My name is Lula.
I know you will dismiss my story, because of fear of the unknown –
for fearing what you don’t understand.
This is my story.
CHAPTER 1 | THE BEGINNING
Two years ago, I met the man of my dreams at a local café across the campus of my university. I remember noticing him through the quiet breeze in the small scoped café. It was early morning, and I think we were the only two souls sitting across from each other.
He took gentle stares at me, as he nervously flipped the pages of the book he was reading. Minutes later, he walked in my direction and stood tall above my table with a shy smile. He blurred his name shyly into my direction:
“Hi, I’m Nasiib.”
In school I fancied books and sugarless coffee, while my friends sought love in the dark hours of the night. Dorm rooms were filled with weeping souls, begging to be consumed by love. To me, love was a great pitch to sell books and movie tickets.
Before Nasiib, I hated love.
See, my father left my mother while she was pregnant with me. He married a younger woman, whom he met while on a trip to Somalia. My mother found out that he made the wedding expenditures with their life savings. She came to know this when her card declined at the supermarket while she was shopping for milk and bread.
The next day she cued up for food-stamps, then moved to live in a building filled with gangsters and drug dealers. I grew up playing with kids who smelled of piss and weed.
For a long time, I blamed love.
I thought it was love that shattered the soul of my mother, as she lied awake in the middle of the night, feeling lonely and unwanted. It was love that dismantled the spirit of a civil-war survivor as she crippled out of bed in the morning to pack us lunch.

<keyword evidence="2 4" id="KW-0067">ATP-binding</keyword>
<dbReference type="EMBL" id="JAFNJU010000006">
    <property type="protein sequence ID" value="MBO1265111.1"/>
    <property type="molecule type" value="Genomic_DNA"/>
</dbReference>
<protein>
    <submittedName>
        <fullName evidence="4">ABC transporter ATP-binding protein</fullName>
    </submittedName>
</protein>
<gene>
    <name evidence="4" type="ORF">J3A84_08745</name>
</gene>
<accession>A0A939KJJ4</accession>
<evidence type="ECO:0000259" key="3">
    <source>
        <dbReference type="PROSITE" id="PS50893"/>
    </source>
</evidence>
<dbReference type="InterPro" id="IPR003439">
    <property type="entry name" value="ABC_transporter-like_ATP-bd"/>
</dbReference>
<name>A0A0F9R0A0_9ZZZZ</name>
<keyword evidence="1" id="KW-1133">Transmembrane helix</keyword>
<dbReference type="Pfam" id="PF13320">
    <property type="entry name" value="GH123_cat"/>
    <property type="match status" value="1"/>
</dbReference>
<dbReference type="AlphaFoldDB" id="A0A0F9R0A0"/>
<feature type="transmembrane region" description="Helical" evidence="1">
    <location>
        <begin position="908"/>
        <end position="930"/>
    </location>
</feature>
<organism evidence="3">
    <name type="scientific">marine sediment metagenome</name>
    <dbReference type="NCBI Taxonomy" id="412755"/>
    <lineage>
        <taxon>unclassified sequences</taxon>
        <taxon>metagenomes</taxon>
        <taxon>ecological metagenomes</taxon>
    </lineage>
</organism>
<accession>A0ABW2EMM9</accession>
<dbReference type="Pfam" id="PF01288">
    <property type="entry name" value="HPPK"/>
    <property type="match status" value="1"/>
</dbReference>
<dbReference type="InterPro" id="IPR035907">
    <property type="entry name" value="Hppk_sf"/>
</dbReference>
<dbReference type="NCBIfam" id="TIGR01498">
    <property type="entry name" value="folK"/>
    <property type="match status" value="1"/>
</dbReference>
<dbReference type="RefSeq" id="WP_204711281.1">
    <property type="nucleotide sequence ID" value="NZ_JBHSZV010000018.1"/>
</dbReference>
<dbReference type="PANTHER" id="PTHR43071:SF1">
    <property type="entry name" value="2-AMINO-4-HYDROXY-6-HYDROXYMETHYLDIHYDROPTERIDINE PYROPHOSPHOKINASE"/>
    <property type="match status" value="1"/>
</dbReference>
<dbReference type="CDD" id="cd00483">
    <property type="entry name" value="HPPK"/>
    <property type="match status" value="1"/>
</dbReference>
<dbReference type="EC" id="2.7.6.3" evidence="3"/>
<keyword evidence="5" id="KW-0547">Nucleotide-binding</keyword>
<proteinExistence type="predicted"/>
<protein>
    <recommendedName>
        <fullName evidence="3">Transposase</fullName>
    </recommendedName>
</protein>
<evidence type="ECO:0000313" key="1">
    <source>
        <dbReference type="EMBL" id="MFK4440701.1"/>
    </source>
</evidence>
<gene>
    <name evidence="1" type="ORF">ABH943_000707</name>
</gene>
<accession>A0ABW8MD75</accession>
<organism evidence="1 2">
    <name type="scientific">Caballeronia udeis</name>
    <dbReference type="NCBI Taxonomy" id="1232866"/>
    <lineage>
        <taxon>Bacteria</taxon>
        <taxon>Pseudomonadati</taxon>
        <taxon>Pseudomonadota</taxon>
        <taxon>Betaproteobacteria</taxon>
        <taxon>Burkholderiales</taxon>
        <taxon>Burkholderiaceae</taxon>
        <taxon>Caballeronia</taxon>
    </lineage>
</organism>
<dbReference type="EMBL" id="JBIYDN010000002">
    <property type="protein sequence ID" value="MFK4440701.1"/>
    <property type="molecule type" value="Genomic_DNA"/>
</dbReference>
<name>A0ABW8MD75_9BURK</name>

I hated my father. Some days, I also hated my mother for loving him.
He refused to divorce her. He claimed there wasn’t any legitimate reason for a divorce, since Muslim men are permitted to marry four. So, he comes back twice a year to drain the little money she saves.
I believed love was a curse.
Until love took a different shape; a different form. It started to weigh heavy in my heart.
I fell in love with Nasiib.
Some girls wish to find men who carry the same characteristic traits as their father; I wished for the opposite.
Nasiib was raised by his aunt. His mother died after giving birth to him. The doctors informed her of the risks of being pregnant, but she chose him over her life. She died holding him, trying to put him to sleep. She was cold and alone. The nurses had to call her closest kin to come pick up Nasiib.
His father didn’t even bother to attend the funeral. He was a seasonal fisherman whose time was absorbed by money-grubbing women and khat. We had that in common. We both had two selfish pricks as a father.
Nasiib and I decided to get engaged. We both agreed that it was time for us to embark on the next journey together.
What happened next was unpredictable.